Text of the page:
Make an effort to thoroughly check all payroll tax submissions for possible errors. You should also conduct regular reviews and make a voluntary disclosure if you do happen to find an error. Engaging the services of tax professionals, like the team at The Quinn Group, to assist with payroll tax advice and obligations, can help to ensure that you not only minimise the chance of errors, but can also help to relieve some of the pressure off you as a business owner, who undoubtedly has many more things to focus on.

How Are Businesses Selected for a Payroll Tax Audit?

Revenue NSW may audit customers who are already registered for payroll tax to ensure the correct amount of payroll tax has been paid. They might also audit unregistered employers it believes should be registered for payroll tax as their wages are above the tax-free threshold.

Specialised data matching programs are used to help in identifying risks and errors, as well as research and risk profiling, information sharing with other government agencies, and tip-offs and referrals.

Some of the most common reasons that businesses might be selected for an audit include:

  • An undeclared or incorrect grouping has been identified
  • There is a risk contractor exemptions may have been claimed in error
  • The value of fringe benefits have been understated or not reported
  • Additional or salary sacrifice superannuation payments were not reported
  • The value of shares and options were not reported or calculated incorrectly
  • An employer has failed to register for payroll tax when required
  • There are significant payroll tax risks identified in a particular industry.

So really, any business who pays wages in NSW could be audited for Payroll Tax, regardless of whether they are registered or not.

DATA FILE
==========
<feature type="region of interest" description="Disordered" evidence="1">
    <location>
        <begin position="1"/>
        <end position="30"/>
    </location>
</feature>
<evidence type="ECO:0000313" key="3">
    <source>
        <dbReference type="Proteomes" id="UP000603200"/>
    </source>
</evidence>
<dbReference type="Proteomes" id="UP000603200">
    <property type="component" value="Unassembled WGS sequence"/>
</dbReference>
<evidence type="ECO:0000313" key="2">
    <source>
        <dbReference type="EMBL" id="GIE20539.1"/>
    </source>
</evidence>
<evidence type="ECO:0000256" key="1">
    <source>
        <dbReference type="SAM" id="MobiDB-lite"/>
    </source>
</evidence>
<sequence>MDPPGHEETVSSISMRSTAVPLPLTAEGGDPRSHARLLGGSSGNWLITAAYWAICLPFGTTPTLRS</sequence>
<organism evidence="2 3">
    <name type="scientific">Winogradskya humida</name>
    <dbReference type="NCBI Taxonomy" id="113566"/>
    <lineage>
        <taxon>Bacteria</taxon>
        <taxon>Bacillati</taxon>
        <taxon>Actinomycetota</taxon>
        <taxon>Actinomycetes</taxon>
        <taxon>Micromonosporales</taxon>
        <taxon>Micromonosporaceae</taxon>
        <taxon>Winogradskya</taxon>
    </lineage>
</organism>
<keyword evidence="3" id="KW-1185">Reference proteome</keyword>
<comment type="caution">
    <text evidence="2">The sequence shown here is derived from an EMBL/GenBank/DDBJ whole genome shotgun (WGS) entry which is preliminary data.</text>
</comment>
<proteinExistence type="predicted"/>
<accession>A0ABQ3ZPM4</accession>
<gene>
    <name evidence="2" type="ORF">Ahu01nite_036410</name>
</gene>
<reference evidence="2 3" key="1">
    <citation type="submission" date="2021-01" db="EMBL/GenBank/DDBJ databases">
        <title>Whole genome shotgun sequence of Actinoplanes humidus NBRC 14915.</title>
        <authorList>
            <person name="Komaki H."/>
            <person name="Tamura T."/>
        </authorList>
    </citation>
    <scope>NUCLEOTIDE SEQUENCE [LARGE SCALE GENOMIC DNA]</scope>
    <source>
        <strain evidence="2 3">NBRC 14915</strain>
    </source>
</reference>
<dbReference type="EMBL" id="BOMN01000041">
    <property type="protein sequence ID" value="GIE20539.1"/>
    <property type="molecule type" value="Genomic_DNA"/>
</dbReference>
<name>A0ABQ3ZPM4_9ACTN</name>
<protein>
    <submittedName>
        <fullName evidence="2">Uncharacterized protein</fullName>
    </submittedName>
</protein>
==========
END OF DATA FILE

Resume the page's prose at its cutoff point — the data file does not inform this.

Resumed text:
What is Payroll Tax and the Payroll Tax Threshold?

Each state and territory has its own payroll tax legislation, with different rates and thresholds.

In NSW, payroll tax is applied to a business’ New South Wales (NSW) wages that exceed the payroll tax threshold. 

The NSW payroll tax threshold for 2023/24 financial year is $1,200,000 and payroll tax is payable on the balance of the wages at the rate of 5.45%.

Your business’ entitlement to the full threshold may be reduced if:

  • you start or stop employing in NSW within a financial year;
  • you pay wages in another State or Territory;
  • your business is part of a group of businesses.

Find out more about NSW Payroll Tax, including registration requirements and which payments are liable for payroll tax in our article, What is NSW Payroll Tax?.

Received Notification of a Payroll Tax Audit?

You Don’t Have to Do It Alone. We Can Help!

If your business has received notification of being selected for a Payroll Tax Audit, contact us as soon as possible on (02) 9223 9166 or submit an online enquiry for expert advice and assistance through the auditing process. We have considerable experience with payroll tax audits and liaising with Revenue NSW and can help you to meet the audit requirements and hopefully minimise the stress and potential impact to you and your business along the way.